WHERE RAMS FANS PLAY
Southern California encompasses such a vast area of geographical variety — coastline, mountains, valleys, desert — that it’s virtually impossible to put its golf personality into one descriptive box. While many casual golf fans know SoCal mostly for its famed private layouts such as Riviera, Los Angeles Country Club and Bel-Air, the region excels in incredible resort golf, with some standout public and munis also in the sunny mix. Just make sure you’ve got a full tank of gas because you’ll do some serious driving (this is La-La Land, after all). While it’s all but futile to narrow the area’s bounty to a formidable foursome of must-plays, we’ll give it a shot.
This city-owned complex just off Interstate 5, a few miles from the downtown L.A. core, is the ultimate SoCal muni experience, going back 100 years. Both the Harding and Wilson courses have their adherents, with sometimes tight eucalyptus-lined fairways, smallish greens and enough tee-to-green challenge to merit many a city championship — and, in the Wilson course’s case, the PGA Tour’s Los Angeles Open back in the day. As with Bethpage Black on Long Island you’ve got to plan ahead to secure a tee time, but locals know it’s worth the effort.
A pilgrimage to the Palm Springs-Palm Desert-La Quinta area, some 100 miles east of downtown L.A., is a must for golfers, and PGA West is the top of most gotta-do-it-lists. There are six courses at PGA West — four public, two private — but everyone wants to play Pete Dye’s Stadium Resort Course above them all, for good reason. Like its Florida counterpart at TPC Sawgrass, it’s got all the sneaky Pete quirks and character traits, right down to the island green at, you guessed it, No. 17. The deep greenside bunker on No. 16 is another conversation piece. Put your peg down here on a sweet February afternoon and savor desert golf at its best.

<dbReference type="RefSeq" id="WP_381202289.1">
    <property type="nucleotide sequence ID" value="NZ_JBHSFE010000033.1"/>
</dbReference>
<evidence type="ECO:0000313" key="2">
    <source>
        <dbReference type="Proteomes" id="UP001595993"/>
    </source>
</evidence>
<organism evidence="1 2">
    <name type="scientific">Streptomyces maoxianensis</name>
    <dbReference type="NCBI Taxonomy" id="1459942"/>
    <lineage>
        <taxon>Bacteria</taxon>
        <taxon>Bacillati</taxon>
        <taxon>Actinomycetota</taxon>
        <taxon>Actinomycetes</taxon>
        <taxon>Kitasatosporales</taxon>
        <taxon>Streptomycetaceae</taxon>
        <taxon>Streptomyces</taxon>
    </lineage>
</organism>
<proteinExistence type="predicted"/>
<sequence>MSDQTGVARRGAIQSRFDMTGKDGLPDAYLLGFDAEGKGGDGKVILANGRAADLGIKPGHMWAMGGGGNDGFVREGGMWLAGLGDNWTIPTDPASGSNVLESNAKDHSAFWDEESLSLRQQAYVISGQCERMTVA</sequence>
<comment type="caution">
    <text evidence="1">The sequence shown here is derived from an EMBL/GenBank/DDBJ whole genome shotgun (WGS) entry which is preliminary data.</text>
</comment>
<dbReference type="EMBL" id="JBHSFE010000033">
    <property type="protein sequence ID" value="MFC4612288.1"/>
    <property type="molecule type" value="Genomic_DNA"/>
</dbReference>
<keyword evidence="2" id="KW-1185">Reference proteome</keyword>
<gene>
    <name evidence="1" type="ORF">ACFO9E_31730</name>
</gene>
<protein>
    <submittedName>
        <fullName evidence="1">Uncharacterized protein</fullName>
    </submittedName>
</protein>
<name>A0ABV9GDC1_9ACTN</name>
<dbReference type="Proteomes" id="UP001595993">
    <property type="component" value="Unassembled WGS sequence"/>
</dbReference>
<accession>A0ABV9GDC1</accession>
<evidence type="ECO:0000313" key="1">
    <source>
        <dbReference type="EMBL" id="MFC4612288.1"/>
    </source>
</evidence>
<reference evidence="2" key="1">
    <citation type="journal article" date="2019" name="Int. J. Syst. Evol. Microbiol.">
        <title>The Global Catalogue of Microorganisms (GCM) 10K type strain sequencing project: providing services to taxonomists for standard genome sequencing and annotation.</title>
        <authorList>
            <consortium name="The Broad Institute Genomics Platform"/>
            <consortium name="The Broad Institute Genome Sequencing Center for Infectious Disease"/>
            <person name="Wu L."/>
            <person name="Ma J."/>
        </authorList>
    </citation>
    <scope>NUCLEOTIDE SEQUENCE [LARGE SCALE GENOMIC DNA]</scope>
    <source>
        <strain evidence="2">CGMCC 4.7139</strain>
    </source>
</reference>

Among the many SoCal courses boasting Pacific Ocean views, the two Tom Fazio beauties at Pelican Hill, a high-end resort in Newport Beach might offer the most inspiring of all. The South Course is a big tighter off the tee than the North, and comes right up to the Orange County beach (crossing bustling Pacific Coast Highway as it does so), but the North, being situated higher on the bluff, affords sweeping vistas of the sea, and Catalina Island some 30 miles distant, from almost every hole. There are ravines to cross, sidehill lies to negotiate and big, rangy greens to conquer — resort-style fun spiked with ample challenge. And a round at either course ain’t cheap, but if you’re gonna splurge, this is the place to do it.
Let’s blow an hour or so northeast, into the heart of Riverside County, for a round at one of the Southland’s most unique layouts. Literally built through and around the former Jensen Quarry and voted 2013 National Golf Couse of the Year by the National Golf Course Owners Association, Oak Quarry swoops, soars, dives, and rumbles over sometimes sere, rocky terrain, with few trees and only one main water feature — a deep lake at the center of the quarry that captures many a hooked tee shot on the stunning par-3 14th hole. San Gabriel Mountain views abound, and even though the place is tucked between two mega-busy freeways, it’s like another world. Bring your A game, and if you score well you’ll feel like you’ve won your own personal Super Bowl.